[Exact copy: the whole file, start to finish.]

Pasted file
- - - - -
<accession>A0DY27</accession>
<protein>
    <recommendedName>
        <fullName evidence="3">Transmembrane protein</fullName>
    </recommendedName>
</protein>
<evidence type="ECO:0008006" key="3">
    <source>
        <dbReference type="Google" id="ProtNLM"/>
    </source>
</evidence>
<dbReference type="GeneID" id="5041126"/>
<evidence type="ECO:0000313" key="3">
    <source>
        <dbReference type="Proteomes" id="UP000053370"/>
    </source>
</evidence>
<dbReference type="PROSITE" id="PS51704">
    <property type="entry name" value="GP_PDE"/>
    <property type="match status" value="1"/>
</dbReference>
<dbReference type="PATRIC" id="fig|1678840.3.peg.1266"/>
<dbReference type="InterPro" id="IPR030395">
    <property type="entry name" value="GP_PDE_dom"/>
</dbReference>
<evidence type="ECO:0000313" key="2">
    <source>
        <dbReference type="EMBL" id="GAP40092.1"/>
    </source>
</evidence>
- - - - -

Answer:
<accession>A0DY27</accession>
<protein>
    <recommendedName>
        <fullName evidence="3">Transmembrane protein</fullName>
    </recommendedName>
</protein>
<evidence type="ECO:0008006" key="3">
    <source>
        <dbReference type="Google" id="ProtNLM"/>
    </source>
</evidence>
<dbReference type="GeneID" id="5041126"/>
<evidence type="ECO:0000313" key="3">
    <source>
        <dbReference type="Proteomes" id="UP000053370"/>
    </source>
</evidence>
<dbReference type="PROSITE" id="PS51704">
    <property type="entry name" value="GP_PDE"/>
    <property type="match status" value="1"/>
</dbReference>
<dbReference type="PATRIC" id="fig|1678840.3.peg.1266"/>
<dbReference type="InterPro" id="IPR030395">
    <property type="entry name" value="GP_PDE_dom"/>
</dbReference>
<evidence type="ECO:0000313" key="2">
    <source>
        <dbReference type="EMBL" id="GAP40092.1"/>
    </source>
</evidence>